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1.
Turk J Anaesthesiol Reanim ; 50(4): 255-260, 2022 Aug.
Article in English | MEDLINE | ID: covidwho-2025088

ABSTRACT

OBJECTIVE: Intubation is a highly aerosol-generating procedure. Recent airway management guidelines advocate the use of appropriate personal protective equipment, videolaryngoscope, and "intubation box" while intubating a suspected or infected coronavirus patient. We undertook a study to compare C-MAC videolaryngoscope with McGrath videolaryngoscope for tracheal intubation using an intubation box by donned anaesthesiologists. METHODS: The patients were randomly allocated to 2 groups by computer-generated random numbers, depending upon the videolaryngoscope used. In group C, C-MAC videolaryngoscope (n=30) was used, whereas McGrath videolaryngoscope was used in group M (n=30). The primary outcome was the total time required for successful intubation. The secondary outcomes included the number of attempts required, Cormack and Lehane grade, the percentage of glottis opening score, the difficulty faced while using the device, and the user's preference. RESULTS: The time to intubation was 57.17 ± 19.98 seconds with C-MAC videolaryngoscope as compared to 57.93 ± 14.92 seconds with McGrath. Both the devices had a good percentage of glottis opening score. Twelve patients in each group were found to have a Cormack and Lehane grade of 1. The time to glottis visualization was more with McGrath than with C-MAC although not significant (23.8 ± 14.03 vs 20.10 ± 10.78 seconds). Both the devices were easy to use. CONCLUSIONS: Both C-MAC and McGrath videolaryngoscopes are equally effective devices for intubation by a donned anaesthesiologist using an intubation box. McGrath with a disposable blade should be preferred for intubation in these conditions.

2.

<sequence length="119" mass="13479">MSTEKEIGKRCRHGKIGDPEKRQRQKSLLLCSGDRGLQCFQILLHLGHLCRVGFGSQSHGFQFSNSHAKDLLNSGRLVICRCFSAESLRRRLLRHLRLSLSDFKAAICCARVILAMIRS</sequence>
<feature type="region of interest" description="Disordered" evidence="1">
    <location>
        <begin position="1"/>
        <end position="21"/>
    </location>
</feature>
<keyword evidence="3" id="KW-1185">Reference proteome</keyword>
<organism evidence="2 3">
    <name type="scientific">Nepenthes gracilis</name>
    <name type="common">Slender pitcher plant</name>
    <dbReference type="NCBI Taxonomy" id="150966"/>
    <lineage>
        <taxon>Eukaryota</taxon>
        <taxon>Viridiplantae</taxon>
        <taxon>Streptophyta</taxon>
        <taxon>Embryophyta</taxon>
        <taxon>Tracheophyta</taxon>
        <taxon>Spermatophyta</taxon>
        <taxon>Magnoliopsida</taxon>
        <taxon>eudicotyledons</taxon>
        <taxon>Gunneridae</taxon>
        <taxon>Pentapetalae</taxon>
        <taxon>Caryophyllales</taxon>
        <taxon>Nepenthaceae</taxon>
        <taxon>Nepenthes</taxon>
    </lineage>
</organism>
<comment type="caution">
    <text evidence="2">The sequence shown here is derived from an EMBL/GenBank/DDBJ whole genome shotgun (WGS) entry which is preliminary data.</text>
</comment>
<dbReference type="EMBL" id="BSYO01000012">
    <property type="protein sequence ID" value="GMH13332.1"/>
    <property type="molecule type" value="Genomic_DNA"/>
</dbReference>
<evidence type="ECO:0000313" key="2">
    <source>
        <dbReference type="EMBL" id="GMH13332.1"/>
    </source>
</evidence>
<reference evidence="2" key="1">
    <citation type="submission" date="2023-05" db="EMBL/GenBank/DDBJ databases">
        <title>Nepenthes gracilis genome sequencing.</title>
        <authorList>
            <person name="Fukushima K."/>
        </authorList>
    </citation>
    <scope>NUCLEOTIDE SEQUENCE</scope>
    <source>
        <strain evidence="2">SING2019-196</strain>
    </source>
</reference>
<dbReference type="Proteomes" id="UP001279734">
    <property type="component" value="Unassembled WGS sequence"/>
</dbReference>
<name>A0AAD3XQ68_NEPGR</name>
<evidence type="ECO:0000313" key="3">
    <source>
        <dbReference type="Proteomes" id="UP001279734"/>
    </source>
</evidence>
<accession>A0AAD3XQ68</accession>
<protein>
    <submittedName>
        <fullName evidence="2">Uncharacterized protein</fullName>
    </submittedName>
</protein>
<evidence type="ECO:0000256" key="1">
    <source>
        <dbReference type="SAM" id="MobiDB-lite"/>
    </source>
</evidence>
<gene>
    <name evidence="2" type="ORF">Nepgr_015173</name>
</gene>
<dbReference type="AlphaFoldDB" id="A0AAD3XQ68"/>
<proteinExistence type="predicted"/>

Kotanidis, Christos P.; Xie, Cheng, Alexander, Donna, Rodrigues, Jonathan C. L.; Burnham, Katie, Mentzer, Alexander, O’Connor, Daniel, Knight, Julian, Siddique, Muhammad, Lockstone, Helen, Thomas, Sheena, Kotronias, Rafail, Oikonomou, Evangelos K.; Badi, Ileana, Lyasheva, Maria, Shirodaria, Cheerag, Lumley, Sheila F.; Constantinides, Bede, Sanderson, Nicholas, Rodger, Gillian, Chau, Kevin K.; Lodge, Archie, Tsakok, Maria, Gleeson, Fergus, Adlam, David, Rao, Praveen, Indrajeet, Das, Deshpande, Aparna, Bajaj, Amrita, Hudson, Benjamin J.; Srivastava, Vivek, Farid, Shakil, Krasopoulos, George, Sayeed, Rana, Ho, Ling-Pei, Neubauer, Stefan, Newby, David E.; Channon, Keith M.; Deanfield, John, Antoniades, Charalambos, Ahern, David J.; Ai, Zhichao, Ainsworth, Mark, Allan, Chris, Allcock, Alice, Angus, Brian, Ansari, M. Azim, Arancibia-Cárcamo, Carolina, Aschenbrenner, Dominik, Attar, Moustafa, Baillie, J. Kenneth, Barnes, Eleanor, Bashford-Rogers, Rachael, Bashyal, Archana, Beer, Sally, Berridge, Georgina, Beveridge, Amy, Bibi, Sagida, Bicanic, Tihana, Blackwell, Luke, Bowness, Paul, Brent, Andrew, Brown, Andrew, Broxholme, John, Buck, David, Burnham, Katie, Byrne, Helen, Camara, Susana, Ferreira, Ivan Candido, Charles, Philip, Chen, Wentao, Chen, Yi-Ling, Chong, Amanda, Clutterbuck, Elizabeth, Coles, Mark, Conlon, Christopher, Cornall, Richard, Cribbs, Adam, Curion, Fabiola, Davenport, Emma, Davidson, Neil, Davis, Simon, Dendrou, Calliope, Dequaire, Julie, Dib, Lea, Docker, James, Dold, Christina, Dong, Tao, Downes, Damien, Drakesmith, Hal, Dunachie, Susanna, Duncan, David, Eijsbouts, Chris, Esnouf, Robert, Espinosa, Alexis, Etherington, Rachel, Fairfax, Benjamin, Fairhead, Rory, Fang, Hai, Fassih, Shayan, Felle, Sally, Fernandez Mendoza, Maria, Ferreira, Ricardo, Fischer, Roman, Foord, Thomas, Forrow, Aden, Frater, John, Fries, Anastasia, Gallardo Sanchez, Veronica, Garner, Lucy, Geeves, Clementine, Georgiou, Dominique, Godfrey, Leila, Golubchik, Tanya, Gomez Vazquez, Maria, Green, Angie, Harper, Hong, Harrington, Heather, Heilig, Raphael, Hester, Svenja, Hill, Jennifer, Hinds, Charles, Hird, Clare, Ho, Ling-Pei, Hoekzema, Renee, Hollis, Benjamin, Hughes, Jim, Hutton, Paula, Jackson-Wood, Matthew, Jainarayanan, Ashwin, James-Bott, Anna, Jansen, Kathrin, Jeffery, Katie, Jones, Elizabeth, Jostins, Luke, Kerr, Georgina, Kim, David, Klenerman, Paul, Knight, Julian, Kumar, Vinod, Kumar Sharma, Piyush, Kurupati, Prathiba, Kwok, Andrew, Lee, Angela, Linder, Aline, Lockett, Teresa, Lonie, Lorne, Lopopolo, Maria, Lukoseviciute, Martyna, Luo, Jian, Marinou, Spyridoula, Marsden, Brian, Martinez, Jose, Matthews, Philippa, Mazurczyk, Michalina, McGowan, Simon, McKechnie, Stuart, Mead, Adam, Mentzer, Alexander, Mi, Yuxin, Monaco, Claudia, Montadon, Ruddy, Napolitani, Giorgio, Nassiri, Isar, Novak, Alex, O'Brien, Darragh, O'Connor, Daniel, O'Donnell, Denise, Ogg, Graham, Overend, Lauren, Park, Inhye, Pavord, Ian, Peng, Yanchun, Penkava, Frank, Pereira Pinho, Mariana, Perez, Elena, Pollard, Andrew, Powrie, Fiona, Psaila, Bethan, Quan, T. Phuong, Repapi, Emmanouela, Revale, Santiago, Silva-Reyes, Laura, Richard, Jean-Baptiste, Rich-Griffin, Charlotte, Ritter, Thomas, Rollier, Christine, Rowland, Matthew, Ruehle, Fabian, Salio, Mariolina, Sansom, Stephen Nicholas, Sanches Peres, Raphael, Santos Delgado, Alberto, Sauka-Spengler, Tatjana, Schwessinger, Ron, Scozzafava, Giuseppe, Screaton, Gavin, Seigal, Anna, Semple, Malcolm, Sergeant, Martin, Simoglou Karali, Christina, Sims, David, Skelly, Donal, Slawinski, Hubert, Sobrinodiaz, Alberto, Sousos, Nikolaos, Stafford, Lizzie, Stockdale, Lisa, Strickland, Marie, Sumray, Otto, Sun, Bo, Taylor, Chelsea, Taylor, Stephen, Taylor, Adan, Thongjuea, Supat, Thraves, Hannah, Todd, John, Tomic, Adriana, Tong, Orion, Trebes, Amy, Trzupek, Dominik, Tucci, Felicia Anna, Turtle, Lance, Udalova, Irina, Uhlig, Holm, van Grinsven, Erinke, Vendrell, Iolanda, Verheul, Marije, Voda, Alexandru, Wang, Guanlin, Wang, Lihui, Wang, Dapeng, Watkinson, Peter, Watson, Robert, Weinberger, Michael, Whalley, Justin, Witty, Lorna, Wray, Katherine, Xue, Luzheng, Yuen Yeung, Hing, Yin, Zixi, Young, Rebecca, Youngs, Jonathan, Zhang, Ping, Zurke, Yasemin-Xiomara, Banning, Adrian, Antonopoulos, Alexios, Bajaj, Amrita, Kelion, Andrew, Deshpande, Aparna, Kardos, Attila, Hudson, Benjamin, Koo, Bon-Kwon, Shirodaria, Cheerag, Xie, Cheng, Kotanidis, Christos, Mahon, Ciara, Berry, Colin, Adlam, David, Newby, David, Connolly, Derek, Scaletta, Diane, Alexander, Donna, Nicol, Ed, McAlindon, Elisa, Oikonomou, Evangelos, Pugliese, Francesca, Pontone, Gianluca, Benedetti, Giulia, He, Guo-Wei, West, Henry, Kondo, Hidekazu, Benedek, Imre, Das, Intrajeet, Deanfield, John, Graby, John, Greenwood, John, Rodrigues, Jonathan, Ge, Junbo, Channon, Keith, Fabritz, Larissa, Fan, Li-Juan, Kingham, Lucy, Guglielmo, Marco, Lyasheva, Maria, Schmitt, Matthias, Beer, Meinrad, Anderson, Michelle, Desai, Milind, Marwan, Mohamed, Takahashi, Naohiko, Mehta, Nehal, Dai, Neng, Screaton, Nicholas, Sabharwal, Nikant, Maurovich-Horvat, Pál, Rao, Praveen, Kotronias, Rafail, Kharbanda, Rajesh, Preston, Rebecca, Wood, Richard, Blankstein, Ron, Rajani, Ronak, Mirsadraee, Saeed, Munir, Shahzad, Thomas, Sheena, Neubauer, Stefan, Klömpken, Steffen, Petersen, Steffen, Achenbach, Stephan, Anthony, Susan, Mak, Sze, Mittal, Tarun, Benedek, Theodora, Sharma, Vinoda, Lin, Wen-Hua.